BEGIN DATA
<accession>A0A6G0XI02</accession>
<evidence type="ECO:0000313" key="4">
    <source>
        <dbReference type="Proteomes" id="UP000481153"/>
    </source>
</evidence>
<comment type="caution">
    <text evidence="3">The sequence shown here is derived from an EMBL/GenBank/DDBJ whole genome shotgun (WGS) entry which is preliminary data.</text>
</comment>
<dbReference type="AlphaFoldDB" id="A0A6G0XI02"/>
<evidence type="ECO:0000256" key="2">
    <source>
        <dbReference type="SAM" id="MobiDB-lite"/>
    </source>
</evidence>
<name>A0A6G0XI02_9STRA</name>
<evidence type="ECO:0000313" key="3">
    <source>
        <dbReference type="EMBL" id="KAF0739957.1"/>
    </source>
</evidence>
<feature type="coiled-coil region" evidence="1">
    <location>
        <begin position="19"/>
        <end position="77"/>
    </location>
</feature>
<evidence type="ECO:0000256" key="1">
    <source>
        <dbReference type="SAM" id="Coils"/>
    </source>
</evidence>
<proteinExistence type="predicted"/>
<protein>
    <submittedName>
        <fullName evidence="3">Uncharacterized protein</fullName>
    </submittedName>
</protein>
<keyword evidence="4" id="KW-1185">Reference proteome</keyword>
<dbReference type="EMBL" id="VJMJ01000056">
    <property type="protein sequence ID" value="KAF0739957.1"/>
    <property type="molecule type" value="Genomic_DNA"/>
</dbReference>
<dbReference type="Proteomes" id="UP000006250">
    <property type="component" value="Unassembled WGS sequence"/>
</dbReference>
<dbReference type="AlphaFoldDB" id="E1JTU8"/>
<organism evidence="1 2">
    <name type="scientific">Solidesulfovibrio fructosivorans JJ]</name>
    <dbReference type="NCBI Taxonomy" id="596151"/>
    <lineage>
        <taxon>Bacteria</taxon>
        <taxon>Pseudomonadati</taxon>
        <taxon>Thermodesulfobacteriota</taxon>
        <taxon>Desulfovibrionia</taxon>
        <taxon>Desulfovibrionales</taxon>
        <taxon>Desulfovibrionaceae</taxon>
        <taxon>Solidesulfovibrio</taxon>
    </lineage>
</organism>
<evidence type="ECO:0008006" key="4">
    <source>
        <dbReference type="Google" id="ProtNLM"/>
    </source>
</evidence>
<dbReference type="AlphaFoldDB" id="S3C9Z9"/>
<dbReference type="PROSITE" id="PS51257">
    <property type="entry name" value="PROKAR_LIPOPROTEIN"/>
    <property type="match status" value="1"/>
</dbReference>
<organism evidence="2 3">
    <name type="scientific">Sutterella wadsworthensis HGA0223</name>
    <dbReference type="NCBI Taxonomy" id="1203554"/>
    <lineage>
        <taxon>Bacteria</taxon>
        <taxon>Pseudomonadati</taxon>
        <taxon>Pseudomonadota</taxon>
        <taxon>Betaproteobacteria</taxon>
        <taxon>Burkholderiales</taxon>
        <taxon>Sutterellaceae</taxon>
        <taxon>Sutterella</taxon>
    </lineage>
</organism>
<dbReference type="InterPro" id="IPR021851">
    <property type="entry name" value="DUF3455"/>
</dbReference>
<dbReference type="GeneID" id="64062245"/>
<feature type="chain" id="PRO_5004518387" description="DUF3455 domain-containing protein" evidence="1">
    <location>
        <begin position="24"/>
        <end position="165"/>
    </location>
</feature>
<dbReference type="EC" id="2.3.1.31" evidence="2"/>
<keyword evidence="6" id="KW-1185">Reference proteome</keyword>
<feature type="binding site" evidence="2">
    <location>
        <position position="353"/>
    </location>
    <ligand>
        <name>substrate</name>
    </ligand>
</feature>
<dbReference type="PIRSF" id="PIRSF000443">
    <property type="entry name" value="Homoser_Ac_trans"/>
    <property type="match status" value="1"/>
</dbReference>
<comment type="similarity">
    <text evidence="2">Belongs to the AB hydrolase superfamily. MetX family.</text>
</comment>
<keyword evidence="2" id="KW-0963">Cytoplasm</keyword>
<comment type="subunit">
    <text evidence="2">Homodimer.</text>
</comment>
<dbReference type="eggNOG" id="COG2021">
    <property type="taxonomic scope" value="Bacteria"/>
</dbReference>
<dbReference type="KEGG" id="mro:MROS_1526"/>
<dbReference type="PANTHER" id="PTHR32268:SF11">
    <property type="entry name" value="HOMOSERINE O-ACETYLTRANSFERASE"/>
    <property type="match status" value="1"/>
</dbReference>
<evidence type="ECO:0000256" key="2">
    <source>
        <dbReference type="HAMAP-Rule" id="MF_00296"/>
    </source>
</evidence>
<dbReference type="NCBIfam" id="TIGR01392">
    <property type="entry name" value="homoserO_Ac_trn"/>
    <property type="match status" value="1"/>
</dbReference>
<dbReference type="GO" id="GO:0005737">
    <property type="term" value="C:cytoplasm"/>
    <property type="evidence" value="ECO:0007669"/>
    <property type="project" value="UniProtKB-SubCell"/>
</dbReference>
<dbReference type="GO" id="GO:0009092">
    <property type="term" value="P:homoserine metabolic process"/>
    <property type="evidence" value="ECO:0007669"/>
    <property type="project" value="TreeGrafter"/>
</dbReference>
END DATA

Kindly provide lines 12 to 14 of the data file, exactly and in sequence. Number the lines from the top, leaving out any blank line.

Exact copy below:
    <source>
        <dbReference type="SAM" id="MobiDB-lite"/>
    </source>